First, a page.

Five Mental Game Tips

Minnesota Fats once said: “Pool is mainly played on a five-and-a-half-inch slate… the space between your ears.” Pool is undoubtedly one of the most mentally challenging sports there is. It’s an individual pursuit and there’s nobody to help you when you have bad luck, or your opponent gets a good roll. 

Almost all the top players are students of sports psychology.  They use mental game strategies to help them find the right frame of mind before a game, and to give them methods to stay in a “happy place,” for the duration of their match.

There are some key psychological pointers that can help average players stay mentally tough on the table. Below are a few of the best, they might seem obvious, but ask yourself whether you employ these simple mental game strategies during a match. If not, perhaps you should start.


All negativity stems from thinking about past mistakes or fearing the unknown. If your mind is ahead of you, how are you going to focus on the immediate task – the shot you are facing at that moment? You can’t control what will happen two games from now or what happened 30 seconds ago. All you can do is concentrate on your next shot.  


Each time you come to the table your objective is to run out. Don’t think about what has gone before, or any possible worst-case scenarios, just focus on how to run the balls in the most efficient way possible. 

If you play bad position that results in a difficult shot, try to think of it as a new challenge. Don’t just wallow in self-pity; start over. Remember, your objective is to run out or pocket the money ball any way that you can.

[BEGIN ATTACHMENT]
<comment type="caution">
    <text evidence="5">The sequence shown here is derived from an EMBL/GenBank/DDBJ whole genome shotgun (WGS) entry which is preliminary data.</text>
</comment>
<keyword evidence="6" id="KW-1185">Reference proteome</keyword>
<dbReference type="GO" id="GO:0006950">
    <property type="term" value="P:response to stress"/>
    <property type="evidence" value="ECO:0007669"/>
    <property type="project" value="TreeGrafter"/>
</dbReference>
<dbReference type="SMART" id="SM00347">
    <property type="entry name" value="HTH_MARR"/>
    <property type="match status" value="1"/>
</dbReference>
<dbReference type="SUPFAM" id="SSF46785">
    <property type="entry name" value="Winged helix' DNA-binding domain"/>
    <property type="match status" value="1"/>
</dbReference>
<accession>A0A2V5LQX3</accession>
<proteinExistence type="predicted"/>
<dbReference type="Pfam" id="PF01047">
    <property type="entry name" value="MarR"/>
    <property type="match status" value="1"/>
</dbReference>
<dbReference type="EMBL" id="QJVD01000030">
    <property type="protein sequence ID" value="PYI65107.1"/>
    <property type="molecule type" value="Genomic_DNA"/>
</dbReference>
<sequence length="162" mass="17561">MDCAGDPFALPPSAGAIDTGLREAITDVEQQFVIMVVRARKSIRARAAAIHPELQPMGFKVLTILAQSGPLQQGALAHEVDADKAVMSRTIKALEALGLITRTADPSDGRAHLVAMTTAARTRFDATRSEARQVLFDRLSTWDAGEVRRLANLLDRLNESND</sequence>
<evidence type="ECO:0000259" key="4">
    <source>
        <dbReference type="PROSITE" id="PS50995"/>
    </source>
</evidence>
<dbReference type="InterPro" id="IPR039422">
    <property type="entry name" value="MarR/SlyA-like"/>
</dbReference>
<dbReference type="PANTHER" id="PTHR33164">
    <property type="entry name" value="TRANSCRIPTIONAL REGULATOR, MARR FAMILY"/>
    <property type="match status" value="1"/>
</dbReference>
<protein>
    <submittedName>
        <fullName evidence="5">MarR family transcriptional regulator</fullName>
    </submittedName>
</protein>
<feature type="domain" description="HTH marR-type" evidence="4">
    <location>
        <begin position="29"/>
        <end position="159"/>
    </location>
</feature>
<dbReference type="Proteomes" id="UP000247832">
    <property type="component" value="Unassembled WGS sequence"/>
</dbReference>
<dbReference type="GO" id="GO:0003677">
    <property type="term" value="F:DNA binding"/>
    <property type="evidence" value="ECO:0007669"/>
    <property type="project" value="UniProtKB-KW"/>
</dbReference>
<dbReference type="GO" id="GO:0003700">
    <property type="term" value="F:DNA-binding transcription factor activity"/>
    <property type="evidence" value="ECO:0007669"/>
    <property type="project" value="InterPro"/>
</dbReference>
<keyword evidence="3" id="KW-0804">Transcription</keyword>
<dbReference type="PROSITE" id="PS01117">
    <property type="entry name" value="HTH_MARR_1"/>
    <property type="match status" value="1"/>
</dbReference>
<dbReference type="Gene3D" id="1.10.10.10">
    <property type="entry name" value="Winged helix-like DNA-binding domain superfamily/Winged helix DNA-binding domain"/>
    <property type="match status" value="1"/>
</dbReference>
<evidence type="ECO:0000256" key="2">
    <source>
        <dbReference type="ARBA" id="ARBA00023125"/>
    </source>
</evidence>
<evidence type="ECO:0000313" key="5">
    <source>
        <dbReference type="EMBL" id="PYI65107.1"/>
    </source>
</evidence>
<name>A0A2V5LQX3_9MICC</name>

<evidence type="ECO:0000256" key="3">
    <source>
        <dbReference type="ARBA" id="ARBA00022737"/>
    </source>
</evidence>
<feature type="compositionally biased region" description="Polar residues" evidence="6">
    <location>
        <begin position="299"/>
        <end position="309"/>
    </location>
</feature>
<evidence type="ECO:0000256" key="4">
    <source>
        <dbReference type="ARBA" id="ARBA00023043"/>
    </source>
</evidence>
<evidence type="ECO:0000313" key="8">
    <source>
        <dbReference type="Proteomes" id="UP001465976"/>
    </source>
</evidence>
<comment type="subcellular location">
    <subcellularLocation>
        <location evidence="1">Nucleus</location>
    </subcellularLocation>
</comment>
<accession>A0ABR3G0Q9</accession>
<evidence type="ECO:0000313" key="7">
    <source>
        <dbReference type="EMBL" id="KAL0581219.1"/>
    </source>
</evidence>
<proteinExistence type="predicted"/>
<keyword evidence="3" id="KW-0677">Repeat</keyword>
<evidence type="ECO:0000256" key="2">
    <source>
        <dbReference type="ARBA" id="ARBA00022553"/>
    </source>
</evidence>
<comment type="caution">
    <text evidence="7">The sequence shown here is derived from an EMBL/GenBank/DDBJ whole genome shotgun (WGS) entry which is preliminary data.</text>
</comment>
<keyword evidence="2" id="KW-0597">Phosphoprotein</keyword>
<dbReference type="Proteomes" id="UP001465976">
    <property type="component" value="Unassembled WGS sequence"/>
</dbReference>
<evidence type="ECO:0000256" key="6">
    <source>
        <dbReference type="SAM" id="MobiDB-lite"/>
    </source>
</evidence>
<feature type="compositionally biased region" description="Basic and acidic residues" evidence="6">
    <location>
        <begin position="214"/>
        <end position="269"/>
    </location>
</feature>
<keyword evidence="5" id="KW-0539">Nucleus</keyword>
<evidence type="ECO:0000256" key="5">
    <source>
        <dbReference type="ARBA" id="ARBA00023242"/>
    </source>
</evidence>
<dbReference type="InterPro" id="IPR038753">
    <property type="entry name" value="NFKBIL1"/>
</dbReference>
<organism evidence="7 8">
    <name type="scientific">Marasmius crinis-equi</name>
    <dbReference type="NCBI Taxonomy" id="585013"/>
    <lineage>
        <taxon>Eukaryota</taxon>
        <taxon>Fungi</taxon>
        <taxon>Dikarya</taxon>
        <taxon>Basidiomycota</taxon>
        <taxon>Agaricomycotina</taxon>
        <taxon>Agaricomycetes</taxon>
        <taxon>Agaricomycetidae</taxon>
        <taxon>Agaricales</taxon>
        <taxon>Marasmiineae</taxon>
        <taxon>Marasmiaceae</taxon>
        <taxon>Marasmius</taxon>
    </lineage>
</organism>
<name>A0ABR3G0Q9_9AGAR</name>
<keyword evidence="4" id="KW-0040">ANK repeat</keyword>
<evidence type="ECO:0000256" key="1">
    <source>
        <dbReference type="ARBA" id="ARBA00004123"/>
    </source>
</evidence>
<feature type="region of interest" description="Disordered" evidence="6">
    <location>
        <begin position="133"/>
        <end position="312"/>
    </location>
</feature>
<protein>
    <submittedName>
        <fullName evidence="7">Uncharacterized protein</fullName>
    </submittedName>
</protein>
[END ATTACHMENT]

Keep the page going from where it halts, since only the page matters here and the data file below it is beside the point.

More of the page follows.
Most pool players dwell on poor shots. What’s the point? Once it’s been hit, nothing can be done about it. The only thing you can affect is what happens next.

A great way to let off steam and forget the errors is the “chair rule.” It’s a psychological strategy employed by several top professionals.  After a bad shot, you can vent your frustration (internally) until it’s your turn again.  After you get up from your chair to shoot again, that shot is history, it should be totally forgotten, and your mind should move on to the next stroke.


League players are often guilty of giving up on their matches too early. Remember, your fortunes on the table can turn with one good stroke, or one decent break.

Amateurs who get the most out of their game tend to give it their all until the very last ball is pocketed. If you get to a point when you realize, there’s no chance of winning – set different kinds of goals for yourself.  You might try to get 2 to 3 games in a race to 9 rather than being whitewashed 9-0.


If you’re having one of those days where the balls just don’t seem to fall, don’t get down on yourself. Focus on the positives. Eventually the law of averages will win out.  Stay in the present!  Don’t dwell on the past or think about the future.   A positive attitude goes a long way and is a key part of overcoming challenges you may encounter during match play.